8. Denies the fact of institutional racism and every White person's responsibility to combat it. Denies reality in that if racism weren't so powerful and so effective at keeping minority groups in their place, we'd have given it up a long time ago.

    9. A contradiction--self-evident.

    10. Avoids Whites' current responsibility for dealing with current racism. We are all guilty by -failing to take action and/or partaking of the benefits of a White racist society.

    11. Revolution is permitted for only the right (White) reasons.

    12. Assumes that there can be no true pluralism, that in fact White ~ right and that others are here only as Whites are willing to put up with them.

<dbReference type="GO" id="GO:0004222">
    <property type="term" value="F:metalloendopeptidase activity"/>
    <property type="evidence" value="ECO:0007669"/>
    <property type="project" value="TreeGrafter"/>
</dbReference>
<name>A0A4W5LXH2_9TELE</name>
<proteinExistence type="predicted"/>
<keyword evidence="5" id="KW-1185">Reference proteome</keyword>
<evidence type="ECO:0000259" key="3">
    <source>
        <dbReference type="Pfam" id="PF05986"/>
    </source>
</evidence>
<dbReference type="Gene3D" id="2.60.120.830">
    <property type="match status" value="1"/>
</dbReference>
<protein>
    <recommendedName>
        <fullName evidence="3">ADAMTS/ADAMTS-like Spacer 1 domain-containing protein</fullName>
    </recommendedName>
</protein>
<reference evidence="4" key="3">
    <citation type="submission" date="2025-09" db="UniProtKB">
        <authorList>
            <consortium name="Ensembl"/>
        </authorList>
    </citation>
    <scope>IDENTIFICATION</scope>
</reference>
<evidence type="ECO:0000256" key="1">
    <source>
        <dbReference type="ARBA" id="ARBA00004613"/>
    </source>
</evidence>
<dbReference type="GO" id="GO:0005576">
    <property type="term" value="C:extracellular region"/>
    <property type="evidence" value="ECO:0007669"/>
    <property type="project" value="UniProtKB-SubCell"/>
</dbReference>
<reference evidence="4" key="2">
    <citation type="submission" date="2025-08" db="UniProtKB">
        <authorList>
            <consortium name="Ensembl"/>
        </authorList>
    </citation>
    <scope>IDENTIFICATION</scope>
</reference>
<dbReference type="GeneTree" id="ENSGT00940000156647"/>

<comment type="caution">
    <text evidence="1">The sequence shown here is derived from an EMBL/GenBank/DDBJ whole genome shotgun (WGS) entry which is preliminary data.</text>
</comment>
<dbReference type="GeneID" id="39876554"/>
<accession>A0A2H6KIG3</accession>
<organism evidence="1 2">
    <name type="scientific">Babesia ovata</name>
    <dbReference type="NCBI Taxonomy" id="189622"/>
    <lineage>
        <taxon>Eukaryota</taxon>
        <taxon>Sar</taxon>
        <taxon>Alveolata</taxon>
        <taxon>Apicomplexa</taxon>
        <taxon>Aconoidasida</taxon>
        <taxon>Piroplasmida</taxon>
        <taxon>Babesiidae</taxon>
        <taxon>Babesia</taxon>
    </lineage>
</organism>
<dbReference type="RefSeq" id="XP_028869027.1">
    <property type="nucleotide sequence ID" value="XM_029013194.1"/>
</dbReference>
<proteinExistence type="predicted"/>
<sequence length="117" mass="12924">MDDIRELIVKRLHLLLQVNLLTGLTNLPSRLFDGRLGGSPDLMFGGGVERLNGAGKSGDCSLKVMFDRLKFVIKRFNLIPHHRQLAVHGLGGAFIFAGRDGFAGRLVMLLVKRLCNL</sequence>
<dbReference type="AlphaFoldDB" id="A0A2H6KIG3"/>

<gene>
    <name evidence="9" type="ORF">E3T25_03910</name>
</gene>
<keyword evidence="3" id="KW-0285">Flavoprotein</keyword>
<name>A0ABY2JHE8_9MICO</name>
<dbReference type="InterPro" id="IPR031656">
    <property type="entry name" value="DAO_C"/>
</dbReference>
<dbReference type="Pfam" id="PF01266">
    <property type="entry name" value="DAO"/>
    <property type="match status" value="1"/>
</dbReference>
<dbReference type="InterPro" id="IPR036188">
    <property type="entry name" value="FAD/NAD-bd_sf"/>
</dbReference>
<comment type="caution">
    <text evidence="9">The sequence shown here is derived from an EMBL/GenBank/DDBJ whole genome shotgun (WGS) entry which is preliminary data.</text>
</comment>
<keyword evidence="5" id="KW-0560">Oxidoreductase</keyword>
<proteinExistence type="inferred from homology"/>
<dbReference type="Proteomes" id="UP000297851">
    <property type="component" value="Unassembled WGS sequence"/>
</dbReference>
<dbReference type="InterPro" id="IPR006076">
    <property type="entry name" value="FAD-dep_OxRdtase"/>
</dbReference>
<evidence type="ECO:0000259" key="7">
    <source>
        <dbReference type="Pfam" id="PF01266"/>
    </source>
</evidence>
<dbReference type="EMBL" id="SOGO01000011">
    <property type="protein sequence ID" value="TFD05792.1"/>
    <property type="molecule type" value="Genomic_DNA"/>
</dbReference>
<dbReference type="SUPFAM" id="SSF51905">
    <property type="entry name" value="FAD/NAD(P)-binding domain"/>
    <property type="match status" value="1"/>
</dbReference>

13. Denial of responsibility and individual power to effect change.

    14. Denial of the presence and power of institutional racism.

    15. Denies legitimate human rights by treating the problem as one of individuals' feelings.

    16. Minority groups don't want love; they want equity.

    17. Mislabels the problem. It's a White problem.

    18. This is a statement that systematically ignores the cumulative effects of a tradition of institutionalized racism in this society and the larger amount of investment required by Blacks to attain the same accomplishments because of White racism.

    19. Should a battered child appreciate it when the battering stops and be grateful for only the stopping? Justice is appreciated.

    20. Insidious patronizing attitude; suggests a superior position of the White person. Whites choose; Blacks must be chosen.

    21. The speaker must deny minority group member's blackness in order to be able to relate to him/her.